Tissue distribution of the amnesic shellfish toxin, domoic acid, in Octopus vulgaris from the Portuguese coast
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- Costa, P.R., Rosa, R. & Sampayo, M.A.M. Marine Biology (2004) 144: 971. doi:10.1007/s00227-003-1258-6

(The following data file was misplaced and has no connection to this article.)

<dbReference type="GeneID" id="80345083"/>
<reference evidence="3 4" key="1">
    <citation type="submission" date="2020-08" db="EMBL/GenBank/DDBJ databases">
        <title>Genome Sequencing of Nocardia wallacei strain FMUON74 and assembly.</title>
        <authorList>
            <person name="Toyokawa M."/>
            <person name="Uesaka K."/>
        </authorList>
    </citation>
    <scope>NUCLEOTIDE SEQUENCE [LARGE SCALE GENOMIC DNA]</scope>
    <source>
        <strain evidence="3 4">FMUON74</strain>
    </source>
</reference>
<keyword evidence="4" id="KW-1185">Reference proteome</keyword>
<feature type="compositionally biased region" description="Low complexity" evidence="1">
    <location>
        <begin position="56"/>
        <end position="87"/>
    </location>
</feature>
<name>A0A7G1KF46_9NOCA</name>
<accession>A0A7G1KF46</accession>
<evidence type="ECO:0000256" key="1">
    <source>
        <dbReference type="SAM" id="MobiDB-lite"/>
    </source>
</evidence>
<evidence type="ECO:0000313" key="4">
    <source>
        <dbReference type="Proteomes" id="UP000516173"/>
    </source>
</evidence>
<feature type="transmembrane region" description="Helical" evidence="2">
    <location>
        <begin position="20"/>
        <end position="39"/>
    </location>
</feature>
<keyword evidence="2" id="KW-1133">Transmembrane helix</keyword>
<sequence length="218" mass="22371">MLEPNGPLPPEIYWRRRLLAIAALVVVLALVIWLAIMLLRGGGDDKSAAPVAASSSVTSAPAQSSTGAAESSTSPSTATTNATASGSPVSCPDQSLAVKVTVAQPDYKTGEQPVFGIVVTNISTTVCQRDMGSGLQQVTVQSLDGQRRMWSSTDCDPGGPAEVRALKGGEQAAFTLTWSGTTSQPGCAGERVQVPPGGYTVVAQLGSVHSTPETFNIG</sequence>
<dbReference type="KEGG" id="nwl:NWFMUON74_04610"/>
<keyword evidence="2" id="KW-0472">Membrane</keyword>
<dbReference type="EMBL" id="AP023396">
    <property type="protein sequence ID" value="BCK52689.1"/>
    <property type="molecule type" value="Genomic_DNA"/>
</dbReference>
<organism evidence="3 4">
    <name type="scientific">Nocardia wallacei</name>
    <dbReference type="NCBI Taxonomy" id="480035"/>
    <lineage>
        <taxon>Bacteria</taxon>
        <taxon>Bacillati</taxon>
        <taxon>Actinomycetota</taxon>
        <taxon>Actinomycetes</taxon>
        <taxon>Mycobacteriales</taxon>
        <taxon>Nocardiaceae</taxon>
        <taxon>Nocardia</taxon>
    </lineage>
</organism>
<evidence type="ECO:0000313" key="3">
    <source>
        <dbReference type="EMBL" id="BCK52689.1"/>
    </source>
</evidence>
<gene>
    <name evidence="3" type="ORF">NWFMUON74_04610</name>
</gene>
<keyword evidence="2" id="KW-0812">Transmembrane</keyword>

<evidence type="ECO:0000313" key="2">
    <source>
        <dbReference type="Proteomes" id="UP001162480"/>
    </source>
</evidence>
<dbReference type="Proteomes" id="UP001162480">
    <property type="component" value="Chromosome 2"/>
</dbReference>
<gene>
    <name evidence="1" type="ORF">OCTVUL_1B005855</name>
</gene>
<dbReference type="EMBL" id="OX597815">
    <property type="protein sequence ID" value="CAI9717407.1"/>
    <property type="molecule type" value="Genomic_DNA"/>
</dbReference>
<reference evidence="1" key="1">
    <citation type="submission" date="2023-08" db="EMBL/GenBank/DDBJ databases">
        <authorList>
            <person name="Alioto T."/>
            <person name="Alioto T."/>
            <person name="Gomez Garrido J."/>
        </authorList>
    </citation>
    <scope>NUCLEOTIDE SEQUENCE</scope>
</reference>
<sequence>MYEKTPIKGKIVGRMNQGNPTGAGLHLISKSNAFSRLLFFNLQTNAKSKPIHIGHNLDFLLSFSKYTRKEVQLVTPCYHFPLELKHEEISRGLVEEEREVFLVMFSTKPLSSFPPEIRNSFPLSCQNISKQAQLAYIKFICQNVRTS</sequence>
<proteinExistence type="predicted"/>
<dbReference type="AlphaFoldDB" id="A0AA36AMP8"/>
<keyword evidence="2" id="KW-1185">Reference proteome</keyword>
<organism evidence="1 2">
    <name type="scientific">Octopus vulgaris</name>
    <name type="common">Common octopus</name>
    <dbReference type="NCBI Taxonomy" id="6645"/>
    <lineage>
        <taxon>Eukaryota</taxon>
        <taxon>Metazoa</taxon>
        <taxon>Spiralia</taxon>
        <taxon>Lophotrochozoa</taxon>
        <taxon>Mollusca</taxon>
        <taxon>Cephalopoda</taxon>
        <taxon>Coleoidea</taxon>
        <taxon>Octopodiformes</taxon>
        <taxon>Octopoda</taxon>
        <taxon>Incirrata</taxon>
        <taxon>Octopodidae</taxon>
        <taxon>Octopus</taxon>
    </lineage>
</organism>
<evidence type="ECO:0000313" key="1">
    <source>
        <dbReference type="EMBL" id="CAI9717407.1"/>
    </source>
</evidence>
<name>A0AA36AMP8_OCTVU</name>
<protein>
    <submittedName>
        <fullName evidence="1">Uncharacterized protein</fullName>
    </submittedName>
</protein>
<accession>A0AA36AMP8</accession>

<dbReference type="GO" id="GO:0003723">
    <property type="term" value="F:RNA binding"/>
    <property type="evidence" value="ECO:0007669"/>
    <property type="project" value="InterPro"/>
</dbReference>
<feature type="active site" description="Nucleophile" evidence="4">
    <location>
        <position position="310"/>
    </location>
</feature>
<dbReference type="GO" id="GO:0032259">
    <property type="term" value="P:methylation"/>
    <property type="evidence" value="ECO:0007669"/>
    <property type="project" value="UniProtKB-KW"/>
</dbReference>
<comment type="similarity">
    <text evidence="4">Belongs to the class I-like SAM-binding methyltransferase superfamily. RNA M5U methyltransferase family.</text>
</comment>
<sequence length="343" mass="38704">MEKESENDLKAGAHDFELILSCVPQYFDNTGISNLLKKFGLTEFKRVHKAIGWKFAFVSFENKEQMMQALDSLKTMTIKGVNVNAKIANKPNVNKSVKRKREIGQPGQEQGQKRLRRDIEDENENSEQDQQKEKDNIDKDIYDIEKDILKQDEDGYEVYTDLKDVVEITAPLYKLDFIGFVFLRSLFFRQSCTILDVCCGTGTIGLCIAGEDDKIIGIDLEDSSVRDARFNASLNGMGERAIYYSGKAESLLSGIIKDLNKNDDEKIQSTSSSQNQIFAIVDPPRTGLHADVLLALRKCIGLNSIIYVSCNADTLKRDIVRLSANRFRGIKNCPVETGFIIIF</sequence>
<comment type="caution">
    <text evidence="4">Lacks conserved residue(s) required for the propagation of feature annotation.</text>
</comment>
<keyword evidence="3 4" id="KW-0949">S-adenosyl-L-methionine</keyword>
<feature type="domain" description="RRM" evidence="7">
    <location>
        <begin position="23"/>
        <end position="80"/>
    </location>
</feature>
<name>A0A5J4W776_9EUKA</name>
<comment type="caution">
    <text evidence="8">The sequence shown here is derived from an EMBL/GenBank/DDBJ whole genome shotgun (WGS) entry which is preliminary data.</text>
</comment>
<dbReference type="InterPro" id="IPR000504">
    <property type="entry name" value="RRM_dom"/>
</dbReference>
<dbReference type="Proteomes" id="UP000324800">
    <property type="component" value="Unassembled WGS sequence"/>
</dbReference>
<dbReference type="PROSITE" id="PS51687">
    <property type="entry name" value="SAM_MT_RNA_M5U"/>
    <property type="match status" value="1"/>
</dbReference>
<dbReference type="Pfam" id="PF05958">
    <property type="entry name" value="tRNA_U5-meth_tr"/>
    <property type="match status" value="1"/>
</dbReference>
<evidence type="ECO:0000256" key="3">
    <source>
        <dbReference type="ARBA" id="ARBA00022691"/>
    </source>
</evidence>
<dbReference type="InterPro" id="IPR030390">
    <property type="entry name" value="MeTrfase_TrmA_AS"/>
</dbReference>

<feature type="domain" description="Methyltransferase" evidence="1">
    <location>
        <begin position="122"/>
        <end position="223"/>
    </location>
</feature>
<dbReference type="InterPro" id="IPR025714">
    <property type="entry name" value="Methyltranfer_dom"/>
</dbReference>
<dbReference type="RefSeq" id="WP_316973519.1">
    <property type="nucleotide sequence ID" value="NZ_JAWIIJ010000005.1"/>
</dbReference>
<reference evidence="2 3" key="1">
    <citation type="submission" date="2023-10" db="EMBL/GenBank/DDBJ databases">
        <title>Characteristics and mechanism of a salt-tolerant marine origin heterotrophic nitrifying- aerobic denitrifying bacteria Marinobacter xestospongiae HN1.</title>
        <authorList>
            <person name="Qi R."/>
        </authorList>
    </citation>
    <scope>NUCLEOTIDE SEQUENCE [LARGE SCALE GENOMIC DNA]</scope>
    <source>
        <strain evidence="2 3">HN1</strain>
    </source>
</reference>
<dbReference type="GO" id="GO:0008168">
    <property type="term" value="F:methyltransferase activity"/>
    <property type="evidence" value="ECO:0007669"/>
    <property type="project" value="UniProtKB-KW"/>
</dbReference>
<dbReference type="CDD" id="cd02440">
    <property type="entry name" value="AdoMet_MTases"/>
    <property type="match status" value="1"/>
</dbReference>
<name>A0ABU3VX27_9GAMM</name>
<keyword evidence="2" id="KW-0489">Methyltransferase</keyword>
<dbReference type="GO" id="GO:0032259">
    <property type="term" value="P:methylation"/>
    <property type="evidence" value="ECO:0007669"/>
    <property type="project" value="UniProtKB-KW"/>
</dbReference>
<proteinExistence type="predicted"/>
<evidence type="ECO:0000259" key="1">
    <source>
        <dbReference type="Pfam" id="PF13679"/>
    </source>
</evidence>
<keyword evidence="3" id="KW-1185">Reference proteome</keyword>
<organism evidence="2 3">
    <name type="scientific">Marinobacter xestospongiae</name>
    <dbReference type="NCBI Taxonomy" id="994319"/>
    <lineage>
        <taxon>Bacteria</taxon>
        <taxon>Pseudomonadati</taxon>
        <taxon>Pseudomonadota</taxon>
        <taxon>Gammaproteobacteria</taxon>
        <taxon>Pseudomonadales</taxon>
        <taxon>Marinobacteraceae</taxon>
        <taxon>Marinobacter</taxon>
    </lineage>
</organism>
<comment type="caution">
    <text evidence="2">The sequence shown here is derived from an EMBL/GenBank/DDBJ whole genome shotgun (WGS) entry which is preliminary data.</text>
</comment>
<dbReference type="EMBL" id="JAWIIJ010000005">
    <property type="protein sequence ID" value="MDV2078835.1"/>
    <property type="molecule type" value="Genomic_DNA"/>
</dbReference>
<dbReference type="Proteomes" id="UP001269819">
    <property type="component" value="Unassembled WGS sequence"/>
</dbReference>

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Domoic acid (DA), the amnesic shellfish toxin, is a food-web-transferred algal toxin that has been detected in many marine organisms from copepods to whales. However, cephalopods, which are important members of the food chain, have never been implicated in DA transfer or accumulation. Here, we present data showing relevant values of DA detected in the common octopus (Octopus vulgaris) from the Portuguese continental coast. Even though DA is hydrophilic and is not expected to be accumulated in the tissues, DA was always detected in our octopus tissue samples. Tissue distribution of DA revealed that the digestive gland and the branchial hearts are the main organs of DA accumulation. Highly variable DA concentrations, ranging from 1.1 to 166.2 μg DA g−1, were observed in the digestive glands. Low levels of DA were detected in the digestive tract (stomach and intestine) and could be a consequence of high digestion rates or a result of non-exposure to toxic vectors during the sampling period. In fact, octopus prey, such as bivalves, crustaceans and fishes, are known to occasionally work as DA vectors. Consequently, DA uptake into octopus tissues is likely sporadic. Similar low levels were detected in the kidney, gills, systemic heart, posterior salivary glands and mantle, and no DA was found in either the gonads or the ink sac. These data are the necessary first step towards achieving an understanding of the accumulation of phycotoxins in O. vulgaris.